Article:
Newspaper on a bus seat featuring a photo of a young black woman. Photo: Julia Sabiniarz | Unsplash

Photo: Julia Sabiniarz | Unsplash

Community newspapers can tap into community development financing

It requires more than a solid strategy and good pitch deck. Publishers need to think about capacity and a new ethos

In August 2021, RJI forged a partnership with the Multicultural Media and Correspondents Association (MMCA) and Dynasty Consulting to help three publishers of color in three different markets tap into community development financing and use those investments to test new revenue strategies.

MMCA and Dynasty worked with The Community Voice in Wichita, Kansas, The Times Weekly in Joliet, Illinois, and Elevate Dayton in Dayton, Ohio, to seek financial backing from entities known for funding civic infrastructure — banks, community development finance institutions (CDFIs), socially responsible businesses, and government agencies.

Although the projects are continuing and the publishers have yet to secure funding, we thought it would be good to provide an update on their efforts and what we have learned so far.

The pilot projects are part of a larger effort by RJI and MMCA called the Equitable Media and Economies Initiative, the purpose of which is to promote Black-, Indigenous- and other People of Color-owned and -serving media organizations as critical civic infrastructure and implement policies and strategies to fund them as such.

The initiative, launched in May 2020 and incubated at RJI, was created to examine why investing in diverse, local media is missing from equitable economic development conversations, and what it would take to change that.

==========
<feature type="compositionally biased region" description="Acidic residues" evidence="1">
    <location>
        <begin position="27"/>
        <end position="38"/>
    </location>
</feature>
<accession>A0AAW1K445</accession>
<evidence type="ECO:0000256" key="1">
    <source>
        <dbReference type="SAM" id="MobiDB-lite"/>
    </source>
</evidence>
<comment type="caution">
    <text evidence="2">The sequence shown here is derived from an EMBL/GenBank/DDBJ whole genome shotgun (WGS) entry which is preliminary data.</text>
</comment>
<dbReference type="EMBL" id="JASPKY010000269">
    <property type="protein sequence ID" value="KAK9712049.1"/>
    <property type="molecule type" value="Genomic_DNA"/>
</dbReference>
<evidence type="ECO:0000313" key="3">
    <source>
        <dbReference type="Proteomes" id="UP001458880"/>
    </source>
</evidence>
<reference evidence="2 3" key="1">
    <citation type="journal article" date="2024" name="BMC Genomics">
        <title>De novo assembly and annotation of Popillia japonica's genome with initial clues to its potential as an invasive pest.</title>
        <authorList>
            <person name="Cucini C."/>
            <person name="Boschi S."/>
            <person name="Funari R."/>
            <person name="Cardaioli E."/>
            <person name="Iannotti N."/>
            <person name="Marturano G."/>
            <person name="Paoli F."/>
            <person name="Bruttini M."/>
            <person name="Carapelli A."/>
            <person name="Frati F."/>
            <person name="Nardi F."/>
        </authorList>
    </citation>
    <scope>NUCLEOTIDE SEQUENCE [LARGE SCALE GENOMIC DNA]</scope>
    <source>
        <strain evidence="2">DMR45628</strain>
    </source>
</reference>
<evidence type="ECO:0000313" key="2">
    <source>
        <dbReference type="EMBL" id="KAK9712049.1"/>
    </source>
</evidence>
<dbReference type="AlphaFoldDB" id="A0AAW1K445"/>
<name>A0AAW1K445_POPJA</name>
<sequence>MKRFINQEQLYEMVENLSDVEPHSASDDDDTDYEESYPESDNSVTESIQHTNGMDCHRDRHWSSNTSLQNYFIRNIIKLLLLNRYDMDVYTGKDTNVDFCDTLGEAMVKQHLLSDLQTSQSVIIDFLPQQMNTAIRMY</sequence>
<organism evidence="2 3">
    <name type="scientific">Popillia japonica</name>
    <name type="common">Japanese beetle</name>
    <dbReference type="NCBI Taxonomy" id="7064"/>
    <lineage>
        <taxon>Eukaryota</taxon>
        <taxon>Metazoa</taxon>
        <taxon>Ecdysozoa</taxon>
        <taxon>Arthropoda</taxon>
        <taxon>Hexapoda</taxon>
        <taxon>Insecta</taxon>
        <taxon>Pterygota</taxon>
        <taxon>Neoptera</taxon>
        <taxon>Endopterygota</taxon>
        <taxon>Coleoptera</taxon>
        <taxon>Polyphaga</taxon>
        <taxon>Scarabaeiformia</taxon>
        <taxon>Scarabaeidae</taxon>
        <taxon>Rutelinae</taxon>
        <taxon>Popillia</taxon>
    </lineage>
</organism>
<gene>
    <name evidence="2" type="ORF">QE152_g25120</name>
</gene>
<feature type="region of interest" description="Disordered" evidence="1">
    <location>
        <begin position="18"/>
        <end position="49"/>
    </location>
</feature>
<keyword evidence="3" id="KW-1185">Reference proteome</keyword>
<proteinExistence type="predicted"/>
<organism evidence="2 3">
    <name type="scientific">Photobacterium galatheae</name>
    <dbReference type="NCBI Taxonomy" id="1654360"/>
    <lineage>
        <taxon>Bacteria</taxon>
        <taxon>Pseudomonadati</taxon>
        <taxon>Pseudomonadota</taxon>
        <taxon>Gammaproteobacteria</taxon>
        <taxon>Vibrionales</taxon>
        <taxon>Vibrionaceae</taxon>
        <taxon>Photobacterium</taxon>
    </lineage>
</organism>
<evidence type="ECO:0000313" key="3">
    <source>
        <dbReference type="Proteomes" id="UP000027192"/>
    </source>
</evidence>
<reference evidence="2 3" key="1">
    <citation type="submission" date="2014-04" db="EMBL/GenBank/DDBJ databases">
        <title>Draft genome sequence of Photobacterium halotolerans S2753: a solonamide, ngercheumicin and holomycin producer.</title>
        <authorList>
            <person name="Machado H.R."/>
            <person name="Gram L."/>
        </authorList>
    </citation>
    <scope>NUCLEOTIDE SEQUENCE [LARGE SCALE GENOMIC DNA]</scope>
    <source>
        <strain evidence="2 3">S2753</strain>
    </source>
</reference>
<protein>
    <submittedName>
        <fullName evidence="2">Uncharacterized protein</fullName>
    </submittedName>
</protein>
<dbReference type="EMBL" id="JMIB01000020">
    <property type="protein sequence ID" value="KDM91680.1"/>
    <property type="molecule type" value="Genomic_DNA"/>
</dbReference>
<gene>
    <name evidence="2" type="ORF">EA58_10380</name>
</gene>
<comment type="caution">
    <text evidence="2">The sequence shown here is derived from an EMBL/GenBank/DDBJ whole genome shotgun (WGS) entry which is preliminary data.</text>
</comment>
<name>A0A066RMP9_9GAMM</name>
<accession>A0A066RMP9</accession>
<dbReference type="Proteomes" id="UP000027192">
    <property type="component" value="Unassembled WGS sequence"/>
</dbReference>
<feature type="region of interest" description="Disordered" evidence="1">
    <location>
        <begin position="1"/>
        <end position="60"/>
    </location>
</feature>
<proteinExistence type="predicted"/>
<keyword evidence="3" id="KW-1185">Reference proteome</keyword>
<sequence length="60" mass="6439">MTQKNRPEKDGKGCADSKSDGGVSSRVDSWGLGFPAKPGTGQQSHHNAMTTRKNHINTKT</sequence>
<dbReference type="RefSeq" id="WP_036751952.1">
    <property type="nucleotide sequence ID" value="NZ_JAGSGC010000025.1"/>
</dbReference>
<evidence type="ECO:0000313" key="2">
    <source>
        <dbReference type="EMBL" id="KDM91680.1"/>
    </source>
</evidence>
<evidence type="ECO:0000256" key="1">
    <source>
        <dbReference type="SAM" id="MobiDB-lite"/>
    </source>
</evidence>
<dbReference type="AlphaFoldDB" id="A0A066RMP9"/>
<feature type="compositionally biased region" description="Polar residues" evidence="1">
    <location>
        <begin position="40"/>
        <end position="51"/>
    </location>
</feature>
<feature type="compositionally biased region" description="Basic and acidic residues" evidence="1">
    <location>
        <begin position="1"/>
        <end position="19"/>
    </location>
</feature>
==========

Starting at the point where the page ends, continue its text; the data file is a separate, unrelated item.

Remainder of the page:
Over the next several months, I sought out folks who are re-imagining local news and revitalizing local economies. In particular, I talked with people working to make one or both more equitable, collaborative and community-centered, including MMCA Founder and Executive Director David Morgan and Dynasty Consulting Founder David Beckford.

… it became clear that although BIPOC media organizations serve many of the same communities that the community development sector caters to, their businesses are not thought of as community-building organizations …

Dynasty is a multicultural brand marketing firm that advises more than 100 African American multi-media platforms including radio, print and OTT platforms. Since 2019, Dynasty has generated more than $1 million for its clients through general advertising, sponsored content, profit-sharing and other strategies and by leveraging their combined reach through the Dynasty Media Network.

MMCA is focused more broadly on increasing BIPOC media ownership through advocacy, coalition building, galvanizing public, private and philanthropic resources, and its BIPOC Media Incubator, an intensive program that addresses every aspect of building and sustaining a community media business — from assessing local information needs and designing responsive content to creating tailored business plans and testing novel revenue strategies.